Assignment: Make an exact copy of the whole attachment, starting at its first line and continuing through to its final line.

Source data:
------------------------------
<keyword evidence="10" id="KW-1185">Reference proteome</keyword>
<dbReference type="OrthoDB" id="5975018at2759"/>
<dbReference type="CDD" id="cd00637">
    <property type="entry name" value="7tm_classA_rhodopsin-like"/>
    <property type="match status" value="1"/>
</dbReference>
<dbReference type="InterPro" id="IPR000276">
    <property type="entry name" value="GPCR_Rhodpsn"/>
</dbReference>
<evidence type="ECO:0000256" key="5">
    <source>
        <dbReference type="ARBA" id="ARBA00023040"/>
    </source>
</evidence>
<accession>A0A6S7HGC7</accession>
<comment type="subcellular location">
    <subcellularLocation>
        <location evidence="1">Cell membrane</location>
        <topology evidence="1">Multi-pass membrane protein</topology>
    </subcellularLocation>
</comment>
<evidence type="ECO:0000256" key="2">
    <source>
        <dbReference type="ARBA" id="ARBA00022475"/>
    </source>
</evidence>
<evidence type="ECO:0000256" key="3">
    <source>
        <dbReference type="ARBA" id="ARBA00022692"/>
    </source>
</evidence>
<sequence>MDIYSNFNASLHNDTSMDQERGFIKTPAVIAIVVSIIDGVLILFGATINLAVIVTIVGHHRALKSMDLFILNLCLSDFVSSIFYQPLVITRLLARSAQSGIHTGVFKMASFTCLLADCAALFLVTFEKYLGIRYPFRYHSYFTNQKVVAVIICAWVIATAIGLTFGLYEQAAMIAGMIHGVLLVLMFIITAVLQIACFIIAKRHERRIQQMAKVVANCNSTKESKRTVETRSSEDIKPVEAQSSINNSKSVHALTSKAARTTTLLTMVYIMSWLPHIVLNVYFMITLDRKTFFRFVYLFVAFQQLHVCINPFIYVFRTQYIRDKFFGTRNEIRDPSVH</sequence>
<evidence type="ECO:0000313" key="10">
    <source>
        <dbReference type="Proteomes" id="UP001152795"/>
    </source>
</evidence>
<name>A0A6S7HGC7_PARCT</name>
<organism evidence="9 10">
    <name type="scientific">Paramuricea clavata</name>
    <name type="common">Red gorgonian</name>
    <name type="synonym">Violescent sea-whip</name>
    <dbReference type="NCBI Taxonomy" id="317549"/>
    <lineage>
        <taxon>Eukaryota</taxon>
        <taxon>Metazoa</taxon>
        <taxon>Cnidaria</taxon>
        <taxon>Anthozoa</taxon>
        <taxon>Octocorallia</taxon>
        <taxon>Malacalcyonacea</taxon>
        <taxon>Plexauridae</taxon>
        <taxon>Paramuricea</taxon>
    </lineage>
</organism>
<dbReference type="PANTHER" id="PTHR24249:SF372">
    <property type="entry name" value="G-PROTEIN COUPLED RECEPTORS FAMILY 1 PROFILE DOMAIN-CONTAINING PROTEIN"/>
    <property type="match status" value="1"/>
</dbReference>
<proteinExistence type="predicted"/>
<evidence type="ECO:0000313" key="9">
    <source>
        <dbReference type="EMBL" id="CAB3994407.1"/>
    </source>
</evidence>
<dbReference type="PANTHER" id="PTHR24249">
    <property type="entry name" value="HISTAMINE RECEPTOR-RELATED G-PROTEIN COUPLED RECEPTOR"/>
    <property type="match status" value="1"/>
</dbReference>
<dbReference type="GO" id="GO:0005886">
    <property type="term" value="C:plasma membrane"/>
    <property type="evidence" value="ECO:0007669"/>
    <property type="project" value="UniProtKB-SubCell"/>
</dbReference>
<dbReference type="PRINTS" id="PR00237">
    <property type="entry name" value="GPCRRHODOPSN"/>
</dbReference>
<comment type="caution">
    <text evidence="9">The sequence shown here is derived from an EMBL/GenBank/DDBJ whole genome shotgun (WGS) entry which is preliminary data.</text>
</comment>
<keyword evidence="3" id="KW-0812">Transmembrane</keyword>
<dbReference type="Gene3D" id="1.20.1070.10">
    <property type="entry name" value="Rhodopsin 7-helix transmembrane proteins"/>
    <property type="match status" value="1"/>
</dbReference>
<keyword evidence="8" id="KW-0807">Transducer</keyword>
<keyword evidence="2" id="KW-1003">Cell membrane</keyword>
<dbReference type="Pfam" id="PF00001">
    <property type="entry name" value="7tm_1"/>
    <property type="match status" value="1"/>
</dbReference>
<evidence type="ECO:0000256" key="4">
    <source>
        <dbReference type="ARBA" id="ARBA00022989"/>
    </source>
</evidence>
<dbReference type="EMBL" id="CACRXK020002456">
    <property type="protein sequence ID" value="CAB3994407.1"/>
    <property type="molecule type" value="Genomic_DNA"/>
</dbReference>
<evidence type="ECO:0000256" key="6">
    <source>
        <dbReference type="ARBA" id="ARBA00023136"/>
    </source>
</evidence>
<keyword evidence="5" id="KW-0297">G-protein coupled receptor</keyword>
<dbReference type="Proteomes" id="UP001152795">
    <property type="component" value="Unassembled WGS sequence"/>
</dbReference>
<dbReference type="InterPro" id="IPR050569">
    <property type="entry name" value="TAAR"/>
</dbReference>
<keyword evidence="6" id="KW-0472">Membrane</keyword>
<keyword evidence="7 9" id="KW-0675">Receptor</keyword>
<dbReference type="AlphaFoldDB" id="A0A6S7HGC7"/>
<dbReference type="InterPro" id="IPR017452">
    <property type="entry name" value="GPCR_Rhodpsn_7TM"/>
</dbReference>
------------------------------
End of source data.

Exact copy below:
<keyword evidence="10" id="KW-1185">Reference proteome</keyword>
<dbReference type="OrthoDB" id="5975018at2759"/>
<dbReference type="CDD" id="cd00637">
    <property type="entry name" value="7tm_classA_rhodopsin-like"/>
    <property type="match status" value="1"/>
</dbReference>
<dbReference type="InterPro" id="IPR000276">
    <property type="entry name" value="GPCR_Rhodpsn"/>
</dbReference>
<evidence type="ECO:0000256" key="5">
    <source>
        <dbReference type="ARBA" id="ARBA00023040"/>
    </source>
</evidence>
<accession>A0A6S7HGC7</accession>
<comment type="subcellular location">
    <subcellularLocation>
        <location evidence="1">Cell membrane</location>
        <topology evidence="1">Multi-pass membrane protein</topology>
    </subcellularLocation>
</comment>
<evidence type="ECO:0000256" key="2">
    <source>
        <dbReference type="ARBA" id="ARBA00022475"/>
    </source>
</evidence>
<evidence type="ECO:0000256" key="3">
    <source>
        <dbReference type="ARBA" id="ARBA00022692"/>
    </source>
</evidence>
<sequence>MDIYSNFNASLHNDTSMDQERGFIKTPAVIAIVVSIIDGVLILFGATINLAVIVTIVGHHRALKSMDLFILNLCLSDFVSSIFYQPLVITRLLARSAQSGIHTGVFKMASFTCLLADCAALFLVTFEKYLGIRYPFRYHSYFTNQKVVAVIICAWVIATAIGLTFGLYEQAAMIAGMIHGVLLVLMFIITAVLQIACFIIAKRHERRIQQMAKVVANCNSTKESKRTVETRSSEDIKPVEAQSSINNSKSVHALTSKAARTTTLLTMVYIMSWLPHIVLNVYFMITLDRKTFFRFVYLFVAFQQLHVCINPFIYVFRTQYIRDKFFGTRNEIRDPSVH</sequence>
<evidence type="ECO:0000313" key="10">
    <source>
        <dbReference type="Proteomes" id="UP001152795"/>
    </source>
</evidence>
<name>A0A6S7HGC7_PARCT</name>
<organism evidence="9 10">
    <name type="scientific">Paramuricea clavata</name>
    <name type="common">Red gorgonian</name>
    <name type="synonym">Violescent sea-whip</name>
    <dbReference type="NCBI Taxonomy" id="317549"/>
    <lineage>
        <taxon>Eukaryota</taxon>
        <taxon>Metazoa</taxon>
        <taxon>Cnidaria</taxon>
        <taxon>Anthozoa</taxon>
        <taxon>Octocorallia</taxon>
        <taxon>Malacalcyonacea</taxon>
        <taxon>Plexauridae</taxon>
        <taxon>Paramuricea</taxon>
    </lineage>
</organism>
<dbReference type="PANTHER" id="PTHR24249:SF372">
    <property type="entry name" value="G-PROTEIN COUPLED RECEPTORS FAMILY 1 PROFILE DOMAIN-CONTAINING PROTEIN"/>
    <property type="match status" value="1"/>
</dbReference>
<proteinExistence type="predicted"/>
<evidence type="ECO:0000313" key="9">
    <source>
        <dbReference type="EMBL" id="CAB3994407.1"/>
    </source>
</evidence>
<dbReference type="PANTHER" id="PTHR24249">
    <property type="entry name" value="HISTAMINE RECEPTOR-RELATED G-PROTEIN COUPLED RECEPTOR"/>
    <property type="match status" value="1"/>
</dbReference>
<dbReference type="GO" id="GO:0005886">
    <property type="term" value="C:plasma membrane"/>
    <property type="evidence" value="ECO:0007669"/>
    <property type="project" value="UniProtKB-SubCell"/>
</dbReference>
<dbReference type="PRINTS" id="PR00237">
    <property type="entry name" value="GPCRRHODOPSN"/>
</dbReference>
<comment type="caution">
    <text evidence="9">The sequence shown here is derived from an EMBL/GenBank/DDBJ whole genome shotgun (WGS) entry which is preliminary data.</text>
</comment>
<keyword evidence="3" id="KW-0812">Transmembrane</keyword>
<dbReference type="Gene3D" id="1.20.1070.10">
    <property type="entry name" value="Rhodopsin 7-helix transmembrane proteins"/>
    <property type="match status" value="1"/>
</dbReference>
<keyword evidence="8" id="KW-0807">Transducer</keyword>
<keyword evidence="2" id="KW-1003">Cell membrane</keyword>
<dbReference type="Pfam" id="PF00001">
    <property type="entry name" value="7tm_1"/>
    <property type="match status" value="1"/>
</dbReference>
<evidence type="ECO:0000256" key="4">
    <source>
        <dbReference type="ARBA" id="ARBA00022989"/>
    </source>
</evidence>
<dbReference type="EMBL" id="CACRXK020002456">
    <property type="protein sequence ID" value="CAB3994407.1"/>
    <property type="molecule type" value="Genomic_DNA"/>
</dbReference>
<evidence type="ECO:0000256" key="6">
    <source>
        <dbReference type="ARBA" id="ARBA00023136"/>
    </source>
</evidence>
<keyword evidence="5" id="KW-0297">G-protein coupled receptor</keyword>
<dbReference type="Proteomes" id="UP001152795">
    <property type="component" value="Unassembled WGS sequence"/>
</dbReference>
<dbReference type="InterPro" id="IPR050569">
    <property type="entry name" value="TAAR"/>
</dbReference>
<keyword evidence="6" id="KW-0472">Membrane</keyword>
<keyword evidence="7 9" id="KW-0675">Receptor</keyword>
<dbReference type="AlphaFoldDB" id="A0A6S7HGC7"/>
<dbReference type="InterPro" id="IPR017452">
    <property type="entry name" value="GPCR_Rhodpsn_7TM"/>
</dbReference>